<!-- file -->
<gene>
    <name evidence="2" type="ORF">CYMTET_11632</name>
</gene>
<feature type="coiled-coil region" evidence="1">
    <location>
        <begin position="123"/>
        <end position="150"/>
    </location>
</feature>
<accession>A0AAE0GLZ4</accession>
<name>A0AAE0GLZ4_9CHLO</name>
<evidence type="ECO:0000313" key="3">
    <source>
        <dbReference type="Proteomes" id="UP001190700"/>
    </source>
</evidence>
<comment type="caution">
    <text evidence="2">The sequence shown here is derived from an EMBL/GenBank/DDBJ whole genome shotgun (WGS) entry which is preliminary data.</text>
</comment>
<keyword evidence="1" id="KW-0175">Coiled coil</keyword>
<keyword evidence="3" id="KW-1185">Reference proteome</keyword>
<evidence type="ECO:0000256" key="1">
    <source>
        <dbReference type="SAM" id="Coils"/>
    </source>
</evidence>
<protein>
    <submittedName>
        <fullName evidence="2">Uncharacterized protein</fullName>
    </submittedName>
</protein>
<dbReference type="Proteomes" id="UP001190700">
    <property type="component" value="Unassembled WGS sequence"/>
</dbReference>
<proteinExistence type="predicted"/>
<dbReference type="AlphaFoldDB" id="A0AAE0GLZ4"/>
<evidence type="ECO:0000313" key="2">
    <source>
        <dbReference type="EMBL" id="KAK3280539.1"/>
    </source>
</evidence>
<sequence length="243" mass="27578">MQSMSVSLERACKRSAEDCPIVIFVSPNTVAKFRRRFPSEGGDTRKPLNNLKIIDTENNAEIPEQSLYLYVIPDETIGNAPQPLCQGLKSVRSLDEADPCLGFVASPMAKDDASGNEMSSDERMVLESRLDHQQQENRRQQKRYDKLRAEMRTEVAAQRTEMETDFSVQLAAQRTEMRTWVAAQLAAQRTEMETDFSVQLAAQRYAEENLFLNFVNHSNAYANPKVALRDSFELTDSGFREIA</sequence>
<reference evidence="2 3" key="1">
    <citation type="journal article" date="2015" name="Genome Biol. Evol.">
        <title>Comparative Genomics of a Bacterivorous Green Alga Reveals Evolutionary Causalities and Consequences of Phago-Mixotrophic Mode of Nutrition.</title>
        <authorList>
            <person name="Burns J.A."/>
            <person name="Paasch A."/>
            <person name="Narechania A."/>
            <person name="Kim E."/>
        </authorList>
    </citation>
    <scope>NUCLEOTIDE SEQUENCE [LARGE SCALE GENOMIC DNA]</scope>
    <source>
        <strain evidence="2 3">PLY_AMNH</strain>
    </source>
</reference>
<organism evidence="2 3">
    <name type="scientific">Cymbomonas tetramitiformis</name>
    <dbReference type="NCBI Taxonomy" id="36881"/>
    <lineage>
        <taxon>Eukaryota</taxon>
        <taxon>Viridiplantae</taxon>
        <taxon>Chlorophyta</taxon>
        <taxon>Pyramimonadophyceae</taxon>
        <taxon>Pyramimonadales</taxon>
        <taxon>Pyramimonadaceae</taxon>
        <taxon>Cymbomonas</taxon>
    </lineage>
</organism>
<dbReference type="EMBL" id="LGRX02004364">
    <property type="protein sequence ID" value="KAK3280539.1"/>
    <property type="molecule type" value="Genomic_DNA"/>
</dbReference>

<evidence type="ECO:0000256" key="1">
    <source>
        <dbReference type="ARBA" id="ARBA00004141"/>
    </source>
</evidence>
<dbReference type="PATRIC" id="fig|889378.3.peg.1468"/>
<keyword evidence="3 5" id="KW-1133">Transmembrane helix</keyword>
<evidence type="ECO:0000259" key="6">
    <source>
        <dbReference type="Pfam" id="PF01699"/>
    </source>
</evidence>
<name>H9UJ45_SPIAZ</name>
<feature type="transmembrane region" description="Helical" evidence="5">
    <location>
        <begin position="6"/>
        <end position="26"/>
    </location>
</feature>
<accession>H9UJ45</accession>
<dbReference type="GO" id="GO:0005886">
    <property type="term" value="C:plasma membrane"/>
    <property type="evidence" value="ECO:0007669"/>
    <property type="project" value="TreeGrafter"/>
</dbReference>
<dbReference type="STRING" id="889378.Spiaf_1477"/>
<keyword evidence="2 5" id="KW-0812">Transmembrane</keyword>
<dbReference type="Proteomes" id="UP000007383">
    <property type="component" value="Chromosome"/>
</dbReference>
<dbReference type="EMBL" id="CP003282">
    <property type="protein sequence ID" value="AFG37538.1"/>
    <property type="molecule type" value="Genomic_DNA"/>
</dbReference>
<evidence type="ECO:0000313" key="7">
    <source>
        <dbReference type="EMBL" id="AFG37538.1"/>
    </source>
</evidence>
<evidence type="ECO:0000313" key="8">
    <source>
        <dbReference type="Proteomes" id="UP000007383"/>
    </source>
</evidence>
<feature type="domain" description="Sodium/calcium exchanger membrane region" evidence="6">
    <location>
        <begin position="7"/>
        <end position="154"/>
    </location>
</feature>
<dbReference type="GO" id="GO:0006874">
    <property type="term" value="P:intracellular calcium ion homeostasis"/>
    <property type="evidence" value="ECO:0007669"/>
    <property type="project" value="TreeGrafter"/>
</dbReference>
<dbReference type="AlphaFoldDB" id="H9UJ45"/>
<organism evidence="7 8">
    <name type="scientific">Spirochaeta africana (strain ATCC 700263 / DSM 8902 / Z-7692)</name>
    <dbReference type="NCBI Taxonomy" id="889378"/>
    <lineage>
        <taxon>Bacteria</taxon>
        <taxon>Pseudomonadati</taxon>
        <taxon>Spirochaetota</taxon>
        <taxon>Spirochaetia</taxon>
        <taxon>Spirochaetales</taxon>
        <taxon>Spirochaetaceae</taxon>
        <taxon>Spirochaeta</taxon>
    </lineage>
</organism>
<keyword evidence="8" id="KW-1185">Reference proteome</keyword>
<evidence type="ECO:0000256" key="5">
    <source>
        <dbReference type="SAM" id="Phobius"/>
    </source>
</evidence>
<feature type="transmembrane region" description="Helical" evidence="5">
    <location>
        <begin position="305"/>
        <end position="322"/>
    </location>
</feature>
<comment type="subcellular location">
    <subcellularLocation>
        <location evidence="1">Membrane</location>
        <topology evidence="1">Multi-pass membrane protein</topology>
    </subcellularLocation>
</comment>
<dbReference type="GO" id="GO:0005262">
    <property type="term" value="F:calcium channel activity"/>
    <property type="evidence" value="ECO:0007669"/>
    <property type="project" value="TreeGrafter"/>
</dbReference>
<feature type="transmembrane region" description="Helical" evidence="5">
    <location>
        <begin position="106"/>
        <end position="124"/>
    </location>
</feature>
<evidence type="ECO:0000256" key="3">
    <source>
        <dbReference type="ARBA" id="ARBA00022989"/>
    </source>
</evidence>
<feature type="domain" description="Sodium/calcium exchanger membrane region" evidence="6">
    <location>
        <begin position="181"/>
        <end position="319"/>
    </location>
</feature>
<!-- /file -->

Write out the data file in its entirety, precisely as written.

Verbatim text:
<gene>
    <name evidence="2" type="ORF">CYMTET_11632</name>
</gene>
<feature type="coiled-coil region" evidence="1">
    <location>
        <begin position="123"/>
        <end position="150"/>
    </location>
</feature>
<accession>A0AAE0GLZ4</accession>
<name>A0AAE0GLZ4_9CHLO</name>
<evidence type="ECO:0000313" key="3">
    <source>
        <dbReference type="Proteomes" id="UP001190700"/>
    </source>
</evidence>
<comment type="caution">
    <text evidence="2">The sequence shown here is derived from an EMBL/GenBank/DDBJ whole genome shotgun (WGS) entry which is preliminary data.</text>
</comment>
<keyword evidence="1" id="KW-0175">Coiled coil</keyword>
<keyword evidence="3" id="KW-1185">Reference proteome</keyword>
<evidence type="ECO:0000256" key="1">
    <source>
        <dbReference type="SAM" id="Coils"/>
    </source>
</evidence>
<protein>
    <submittedName>
        <fullName evidence="2">Uncharacterized protein</fullName>
    </submittedName>
</protein>
<dbReference type="Proteomes" id="UP001190700">
    <property type="component" value="Unassembled WGS sequence"/>
</dbReference>
<proteinExistence type="predicted"/>
<dbReference type="AlphaFoldDB" id="A0AAE0GLZ4"/>
<evidence type="ECO:0000313" key="2">
    <source>
        <dbReference type="EMBL" id="KAK3280539.1"/>
    </source>
</evidence>
<sequence length="243" mass="27578">MQSMSVSLERACKRSAEDCPIVIFVSPNTVAKFRRRFPSEGGDTRKPLNNLKIIDTENNAEIPEQSLYLYVIPDETIGNAPQPLCQGLKSVRSLDEADPCLGFVASPMAKDDASGNEMSSDERMVLESRLDHQQQENRRQQKRYDKLRAEMRTEVAAQRTEMETDFSVQLAAQRTEMRTWVAAQLAAQRTEMETDFSVQLAAQRYAEENLFLNFVNHSNAYANPKVALRDSFELTDSGFREIA</sequence>
<reference evidence="2 3" key="1">
    <citation type="journal article" date="2015" name="Genome Biol. Evol.">
        <title>Comparative Genomics of a Bacterivorous Green Alga Reveals Evolutionary Causalities and Consequences of Phago-Mixotrophic Mode of Nutrition.</title>
        <authorList>
            <person name="Burns J.A."/>
            <person name="Paasch A."/>
            <person name="Narechania A."/>
            <person name="Kim E."/>
        </authorList>
    </citation>
    <scope>NUCLEOTIDE SEQUENCE [LARGE SCALE GENOMIC DNA]</scope>
    <source>
        <strain evidence="2 3">PLY_AMNH</strain>
    </source>
</reference>
<organism evidence="2 3">
    <name type="scientific">Cymbomonas tetramitiformis</name>
    <dbReference type="NCBI Taxonomy" id="36881"/>
    <lineage>
        <taxon>Eukaryota</taxon>
        <taxon>Viridiplantae</taxon>
        <taxon>Chlorophyta</taxon>
        <taxon>Pyramimonadophyceae</taxon>
        <taxon>Pyramimonadales</taxon>
        <taxon>Pyramimonadaceae</taxon>
        <taxon>Cymbomonas</taxon>
    </lineage>
</organism>
<dbReference type="EMBL" id="LGRX02004364">
    <property type="protein sequence ID" value="KAK3280539.1"/>
    <property type="molecule type" value="Genomic_DNA"/>
</dbReference>

<evidence type="ECO:0000256" key="1">
    <source>
        <dbReference type="ARBA" id="ARBA00004141"/>
    </source>
</evidence>
<dbReference type="PATRIC" id="fig|889378.3.peg.1468"/>
<keyword evidence="3 5" id="KW-1133">Transmembrane helix</keyword>
<evidence type="ECO:0000259" key="6">
    <source>
        <dbReference type="Pfam" id="PF01699"/>
    </source>
</evidence>
<name>H9UJ45_SPIAZ</name>
<feature type="transmembrane region" description="Helical" evidence="5">
    <location>
        <begin position="6"/>
        <end position="26"/>
    </location>
</feature>
<accession>H9UJ45</accession>
<dbReference type="GO" id="GO:0005886">
    <property type="term" value="C:plasma membrane"/>
    <property type="evidence" value="ECO:0007669"/>
    <property type="project" value="TreeGrafter"/>
</dbReference>
<dbReference type="STRING" id="889378.Spiaf_1477"/>
<keyword evidence="2 5" id="KW-0812">Transmembrane</keyword>
<dbReference type="Proteomes" id="UP000007383">
    <property type="component" value="Chromosome"/>
</dbReference>
<dbReference type="EMBL" id="CP003282">
    <property type="protein sequence ID" value="AFG37538.1"/>
    <property type="molecule type" value="Genomic_DNA"/>
</dbReference>
<evidence type="ECO:0000313" key="7">
    <source>
        <dbReference type="EMBL" id="AFG37538.1"/>
    </source>
</evidence>
<evidence type="ECO:0000313" key="8">
    <source>
        <dbReference type="Proteomes" id="UP000007383"/>
    </source>
</evidence>
<feature type="domain" description="Sodium/calcium exchanger membrane region" evidence="6">
    <location>
        <begin position="7"/>
        <end position="154"/>
    </location>
</feature>
<dbReference type="GO" id="GO:0006874">
    <property type="term" value="P:intracellular calcium ion homeostasis"/>
    <property type="evidence" value="ECO:0007669"/>
    <property type="project" value="TreeGrafter"/>
</dbReference>
<dbReference type="AlphaFoldDB" id="H9UJ45"/>
<organism evidence="7 8">
    <name type="scientific">Spirochaeta africana (strain ATCC 700263 / DSM 8902 / Z-7692)</name>
    <dbReference type="NCBI Taxonomy" id="889378"/>
    <lineage>
        <taxon>Bacteria</taxon>
        <taxon>Pseudomonadati</taxon>
        <taxon>Spirochaetota</taxon>
        <taxon>Spirochaetia</taxon>
        <taxon>Spirochaetales</taxon>
        <taxon>Spirochaetaceae</taxon>
        <taxon>Spirochaeta</taxon>
    </lineage>
</organism>
<keyword evidence="8" id="KW-1185">Reference proteome</keyword>
<evidence type="ECO:0000256" key="5">
    <source>
        <dbReference type="SAM" id="Phobius"/>
    </source>
</evidence>
<feature type="transmembrane region" description="Helical" evidence="5">
    <location>
        <begin position="305"/>
        <end position="322"/>
    </location>
</feature>
<comment type="subcellular location">
    <subcellularLocation>
        <location evidence="1">Membrane</location>
        <topology evidence="1">Multi-pass membrane protein</topology>
    </subcellularLocation>
</comment>
<dbReference type="GO" id="GO:0005262">
    <property type="term" value="F:calcium channel activity"/>
    <property type="evidence" value="ECO:0007669"/>
    <property type="project" value="TreeGrafter"/>
</dbReference>
<feature type="transmembrane region" description="Helical" evidence="5">
    <location>
        <begin position="106"/>
        <end position="124"/>
    </location>
</feature>
<evidence type="ECO:0000256" key="3">
    <source>
        <dbReference type="ARBA" id="ARBA00022989"/>
    </source>
</evidence>
<feature type="domain" description="Sodium/calcium exchanger membrane region" evidence="6">
    <location>
        <begin position="181"/>
        <end position="319"/>
    </location>
</feature>